Thus, if all games are to be $70 now, companies will need to tread very carefully with how they price other content outside of their full game. Microtransactions will be scrutinized even more than before, loot boxes will be vilified even more than before, season passes will look ridiculous on a game that just cost $10 more to purchase at launch.

Fighting games for example will really have to tread carefully if there games cost $70 at launch. How ridiculous will it look if Mortal Kombat 12 now costs $70 and still has a $20 season pass for a few extra characters over the span of 6 months? Practices like this will without a shadow of doubt be looked at as even more predatory than ever before and gamers will not hesitate to make their voices heard.

Because the reality is that we as gamers for whatever reason have allowed all these practices to stick around, and in some cases, fall for those traps. Why? You can make an argument that because games have remained as cheap as they are, while offering hours and hours more of gameplay (whether it’s good value or not is besides the point) than games 10, 20, 30 years ago. We laughed off the $3 horse armor in Oblivion and here we are, with people spending hundreds of dollars in games they already spent $60 on.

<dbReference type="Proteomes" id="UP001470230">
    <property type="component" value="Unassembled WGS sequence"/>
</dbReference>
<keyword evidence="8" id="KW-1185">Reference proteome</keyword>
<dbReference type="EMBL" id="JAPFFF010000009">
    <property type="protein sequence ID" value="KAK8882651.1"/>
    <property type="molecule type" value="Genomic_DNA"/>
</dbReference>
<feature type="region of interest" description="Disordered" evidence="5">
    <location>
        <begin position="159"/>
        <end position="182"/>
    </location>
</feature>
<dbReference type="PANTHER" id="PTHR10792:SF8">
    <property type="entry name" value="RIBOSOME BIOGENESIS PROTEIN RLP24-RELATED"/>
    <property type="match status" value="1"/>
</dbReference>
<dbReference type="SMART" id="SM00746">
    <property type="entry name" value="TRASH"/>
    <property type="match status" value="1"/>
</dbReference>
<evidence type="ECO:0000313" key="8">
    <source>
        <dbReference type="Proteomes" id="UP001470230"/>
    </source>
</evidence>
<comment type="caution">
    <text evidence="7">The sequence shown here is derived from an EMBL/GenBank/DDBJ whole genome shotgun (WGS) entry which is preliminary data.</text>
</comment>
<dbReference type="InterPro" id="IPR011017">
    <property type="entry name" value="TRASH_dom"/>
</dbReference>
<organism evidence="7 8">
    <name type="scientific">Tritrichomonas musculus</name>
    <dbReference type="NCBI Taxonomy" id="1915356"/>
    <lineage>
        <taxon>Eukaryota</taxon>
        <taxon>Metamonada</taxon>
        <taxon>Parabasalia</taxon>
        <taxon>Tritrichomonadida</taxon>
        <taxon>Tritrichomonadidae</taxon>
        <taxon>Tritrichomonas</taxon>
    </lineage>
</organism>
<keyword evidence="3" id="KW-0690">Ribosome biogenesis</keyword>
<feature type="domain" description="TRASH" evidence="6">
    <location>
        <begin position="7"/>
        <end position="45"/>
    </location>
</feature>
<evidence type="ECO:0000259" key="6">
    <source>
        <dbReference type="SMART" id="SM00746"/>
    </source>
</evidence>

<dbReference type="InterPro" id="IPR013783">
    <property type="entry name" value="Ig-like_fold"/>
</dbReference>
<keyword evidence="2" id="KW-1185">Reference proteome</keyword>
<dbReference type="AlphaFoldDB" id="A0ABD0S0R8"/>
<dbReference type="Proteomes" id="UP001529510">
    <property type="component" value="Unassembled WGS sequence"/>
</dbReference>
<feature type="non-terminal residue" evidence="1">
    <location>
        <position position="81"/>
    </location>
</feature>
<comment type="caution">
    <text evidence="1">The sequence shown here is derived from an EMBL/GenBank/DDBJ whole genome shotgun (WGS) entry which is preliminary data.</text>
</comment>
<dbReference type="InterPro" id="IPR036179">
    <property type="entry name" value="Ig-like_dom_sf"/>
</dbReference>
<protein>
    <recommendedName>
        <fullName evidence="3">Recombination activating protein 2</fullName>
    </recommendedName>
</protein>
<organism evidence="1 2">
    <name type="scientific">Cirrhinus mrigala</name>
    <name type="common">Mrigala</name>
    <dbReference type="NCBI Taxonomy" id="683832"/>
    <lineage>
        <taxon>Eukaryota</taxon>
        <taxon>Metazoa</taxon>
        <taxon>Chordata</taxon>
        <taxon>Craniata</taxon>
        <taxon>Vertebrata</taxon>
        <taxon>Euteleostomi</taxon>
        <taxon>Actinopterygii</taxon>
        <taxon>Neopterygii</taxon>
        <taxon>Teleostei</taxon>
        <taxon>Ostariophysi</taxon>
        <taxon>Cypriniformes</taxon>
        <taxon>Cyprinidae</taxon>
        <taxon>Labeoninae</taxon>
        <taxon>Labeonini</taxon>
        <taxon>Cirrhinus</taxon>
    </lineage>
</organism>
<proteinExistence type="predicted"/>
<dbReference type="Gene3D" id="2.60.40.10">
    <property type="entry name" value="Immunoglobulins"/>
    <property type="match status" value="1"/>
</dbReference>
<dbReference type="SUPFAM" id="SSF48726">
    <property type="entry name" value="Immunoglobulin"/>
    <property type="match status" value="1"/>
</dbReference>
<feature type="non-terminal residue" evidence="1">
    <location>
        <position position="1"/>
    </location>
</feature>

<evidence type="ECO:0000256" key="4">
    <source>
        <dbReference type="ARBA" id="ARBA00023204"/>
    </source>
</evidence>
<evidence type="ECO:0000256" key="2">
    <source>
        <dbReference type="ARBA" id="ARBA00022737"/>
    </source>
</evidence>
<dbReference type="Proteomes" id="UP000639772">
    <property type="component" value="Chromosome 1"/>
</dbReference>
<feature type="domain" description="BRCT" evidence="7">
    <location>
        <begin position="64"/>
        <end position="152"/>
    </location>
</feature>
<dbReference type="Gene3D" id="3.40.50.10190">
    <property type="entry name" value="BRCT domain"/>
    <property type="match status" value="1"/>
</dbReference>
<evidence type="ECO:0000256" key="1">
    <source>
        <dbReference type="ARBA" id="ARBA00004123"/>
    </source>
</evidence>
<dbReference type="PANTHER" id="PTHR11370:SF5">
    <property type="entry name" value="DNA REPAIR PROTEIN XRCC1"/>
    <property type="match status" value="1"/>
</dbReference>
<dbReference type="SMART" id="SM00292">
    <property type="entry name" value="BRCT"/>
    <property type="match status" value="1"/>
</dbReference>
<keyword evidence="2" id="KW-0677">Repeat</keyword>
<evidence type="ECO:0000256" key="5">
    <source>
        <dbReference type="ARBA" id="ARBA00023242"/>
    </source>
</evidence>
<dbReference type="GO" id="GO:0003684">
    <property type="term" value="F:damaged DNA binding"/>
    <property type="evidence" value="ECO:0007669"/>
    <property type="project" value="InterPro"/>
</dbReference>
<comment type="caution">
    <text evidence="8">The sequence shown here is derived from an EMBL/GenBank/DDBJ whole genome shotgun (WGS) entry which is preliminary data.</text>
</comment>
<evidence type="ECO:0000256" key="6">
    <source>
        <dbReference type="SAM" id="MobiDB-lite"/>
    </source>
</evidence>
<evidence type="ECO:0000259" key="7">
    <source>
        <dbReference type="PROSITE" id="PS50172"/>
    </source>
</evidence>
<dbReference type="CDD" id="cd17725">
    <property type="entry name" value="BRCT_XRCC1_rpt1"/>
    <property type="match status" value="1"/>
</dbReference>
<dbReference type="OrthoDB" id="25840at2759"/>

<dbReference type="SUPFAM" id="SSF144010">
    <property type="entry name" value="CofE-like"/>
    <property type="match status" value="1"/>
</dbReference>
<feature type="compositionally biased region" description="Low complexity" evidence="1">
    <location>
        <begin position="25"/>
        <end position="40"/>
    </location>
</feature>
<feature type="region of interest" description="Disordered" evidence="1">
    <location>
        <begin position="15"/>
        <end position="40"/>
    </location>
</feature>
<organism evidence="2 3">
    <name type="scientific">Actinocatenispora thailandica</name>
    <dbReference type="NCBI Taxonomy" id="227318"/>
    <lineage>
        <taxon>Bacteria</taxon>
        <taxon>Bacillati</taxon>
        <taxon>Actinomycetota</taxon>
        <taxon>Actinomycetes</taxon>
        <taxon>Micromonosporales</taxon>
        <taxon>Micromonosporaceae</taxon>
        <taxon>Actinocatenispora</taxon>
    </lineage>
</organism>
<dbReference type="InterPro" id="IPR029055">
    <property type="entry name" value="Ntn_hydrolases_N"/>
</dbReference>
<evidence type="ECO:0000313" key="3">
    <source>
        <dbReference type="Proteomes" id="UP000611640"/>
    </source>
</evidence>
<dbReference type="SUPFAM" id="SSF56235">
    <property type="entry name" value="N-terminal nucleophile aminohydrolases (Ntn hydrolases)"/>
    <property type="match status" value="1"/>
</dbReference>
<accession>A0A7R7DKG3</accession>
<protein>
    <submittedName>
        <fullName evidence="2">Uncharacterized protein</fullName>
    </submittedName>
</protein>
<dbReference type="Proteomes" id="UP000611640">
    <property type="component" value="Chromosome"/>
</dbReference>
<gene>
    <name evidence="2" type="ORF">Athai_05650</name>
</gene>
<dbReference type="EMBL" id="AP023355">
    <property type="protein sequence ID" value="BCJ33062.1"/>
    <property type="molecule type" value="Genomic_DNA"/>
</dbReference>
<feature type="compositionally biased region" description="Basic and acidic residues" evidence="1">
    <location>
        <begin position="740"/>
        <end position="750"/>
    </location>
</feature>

But if the industry collectively raises the price of all AAA games to $70 upon release, you know there will be a shitstorm within the gaming community. People will be furious, because it’s not a gradual change and evolution like microtransactions have been. This is a single-use change that would start immediately upon its use, there’s no “getting used to it over time”, it’s just “deal with it”. Some gamers will be okay with it, but many will not take this well.